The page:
3 Keys to Help R&D Teams Prioritize Sustainability While Pursuing Innovation
This is a guest post by Jackson Cummings, research and development engineer at NanoGuard Technologies. Every day, businesses run into big problems. When those issues threaten profits or long-term viability, companies spend significant resources to solve them. In this high-stress environment, tunnel vision can easily creep in and produce myopic and unsustainable solutions. For a…
This is a guest post by Jackson Cummings, research and development engineer at NanoGuard Technologies.
Every day, businesses run into big problems. When those issues threaten profits or long-term viability, companies spend significant resources to solve them. In this high-stress environment, tunnel vision can easily creep in and produce myopic and unsustainable solutions.
For a solution to improve the world instead of a company’s bottom line, it’s vital for startups and mature businesses alike to view product implementations from 30,000 feet. That need is especially pressing in my industry of agtech and food science, where decisions can have major impacts that reverberate up and down the entire ecosystem.
Like many, I joined the industry with the goal of increasing the global food supply while improving food safety and quality. To do this properly, my business must follow regulatory guidelines (think the Food and Drug Administration, Environmental Protection Agency, European Food Safety Authority, etc.) and be aligned with our customers’ good manufacturing practice specifications. Like any tool, it can be misused — and that’s why buyer education and cooperation with regulators is essential for our and countless other Midwestern companies’ success.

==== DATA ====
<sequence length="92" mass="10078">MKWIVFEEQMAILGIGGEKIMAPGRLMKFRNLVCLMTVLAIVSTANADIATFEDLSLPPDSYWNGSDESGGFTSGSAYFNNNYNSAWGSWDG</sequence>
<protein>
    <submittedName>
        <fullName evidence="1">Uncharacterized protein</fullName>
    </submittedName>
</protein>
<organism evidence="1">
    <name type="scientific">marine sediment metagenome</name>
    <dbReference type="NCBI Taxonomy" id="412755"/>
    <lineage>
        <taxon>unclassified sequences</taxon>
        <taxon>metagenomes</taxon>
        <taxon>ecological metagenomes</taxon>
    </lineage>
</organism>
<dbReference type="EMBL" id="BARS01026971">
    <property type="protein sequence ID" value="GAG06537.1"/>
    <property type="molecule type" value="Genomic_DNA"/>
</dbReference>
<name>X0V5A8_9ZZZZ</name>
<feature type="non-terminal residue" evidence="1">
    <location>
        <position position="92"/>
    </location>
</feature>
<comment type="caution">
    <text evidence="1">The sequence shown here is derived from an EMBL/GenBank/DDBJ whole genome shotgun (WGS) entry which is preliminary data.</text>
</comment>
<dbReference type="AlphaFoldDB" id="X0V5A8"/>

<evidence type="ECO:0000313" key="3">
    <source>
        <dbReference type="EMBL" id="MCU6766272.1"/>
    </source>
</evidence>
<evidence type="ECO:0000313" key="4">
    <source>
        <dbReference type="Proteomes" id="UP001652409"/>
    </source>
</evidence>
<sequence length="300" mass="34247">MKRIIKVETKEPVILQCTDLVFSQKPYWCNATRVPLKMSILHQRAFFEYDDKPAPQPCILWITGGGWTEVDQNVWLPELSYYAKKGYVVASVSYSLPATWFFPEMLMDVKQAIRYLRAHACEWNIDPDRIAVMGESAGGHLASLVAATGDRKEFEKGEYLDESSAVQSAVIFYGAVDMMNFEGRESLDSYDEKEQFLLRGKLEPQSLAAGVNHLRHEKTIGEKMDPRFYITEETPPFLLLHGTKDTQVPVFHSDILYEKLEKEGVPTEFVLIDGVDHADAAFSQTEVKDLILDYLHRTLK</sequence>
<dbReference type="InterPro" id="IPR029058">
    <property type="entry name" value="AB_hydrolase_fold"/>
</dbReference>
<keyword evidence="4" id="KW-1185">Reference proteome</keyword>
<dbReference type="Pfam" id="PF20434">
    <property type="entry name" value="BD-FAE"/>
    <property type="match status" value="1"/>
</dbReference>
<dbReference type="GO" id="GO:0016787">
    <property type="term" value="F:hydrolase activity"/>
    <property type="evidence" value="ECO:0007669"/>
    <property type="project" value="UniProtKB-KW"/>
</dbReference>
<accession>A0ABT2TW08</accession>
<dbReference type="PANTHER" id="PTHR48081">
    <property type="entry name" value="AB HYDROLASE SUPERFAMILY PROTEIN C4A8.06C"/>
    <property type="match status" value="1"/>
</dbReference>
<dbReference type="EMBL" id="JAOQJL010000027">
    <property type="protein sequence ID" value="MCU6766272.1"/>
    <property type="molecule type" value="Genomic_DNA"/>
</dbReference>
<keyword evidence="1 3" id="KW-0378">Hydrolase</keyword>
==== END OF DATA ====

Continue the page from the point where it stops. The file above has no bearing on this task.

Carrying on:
The Staying Power of Sustainability
One of the main reasons we’ve gathered so much commercial interest is because companies are demanding cleaner decontamination technologies now more than ever. Our gaseous surface treatment does not leave treatment-related residues the way chlorine- or ammonia-based treatments do. And because we aren’t limited by the shadowing effect, a shortcoming of ultraviolet irradiation and pulsed light treatments, the potential applications of our technology are endless. Electricity and air are the only feedstocks required for our natural, green solution to food pathogens, contaminants, and waste.
There are many other innovative startups in this space. Apeel comes to mind. The company created a special coating for fruits, extracted from fruits, that suppresses external microbe growth and makes certain products last up to three times longer. As a complementary post-harvest surface treatment, we share their mindset that we cannot rely on pumping more chemicals into ground and water systems in attempts to increase yields. The topsoil depletion caused by excessive spraying is unsustainable and actually reduces yields in the long run. Both Apeel and my company focus on protecting food that’s already been grown rather than letting it rot and go to waste.
The vertical farming sector could also really change agriculture through local, controlled plant growth on minimal acreage. There is still a lot of maturation required for the industry to go mainstream, especially regarding energy efficiency and water use. But if it’s sustainably optimized, it could bring a lot of good to the world by being less vulnerable to climate conditions and pests than conventional agriculture. If local communities can operate a system and control their own food production, they could rest assured knowing exactly what they’re feeding themselves and their families.
Designing for the Future
It wouldn’t be particularly surprising to hear that a major crisis such as the pandemic had diminished the collective demand for sustainability in favor of immediate solutions, but it turns out the opposite is true. When a survey from BCG investigated the pandemic’s impact on global consumer perceptions surrounding environmental issues, 90% of respondents reported they were as or more concerned about the environment since COVID-19, and almost 95% felt that their own actions would be important to reduce waste, fight climate change and preserve the natural world.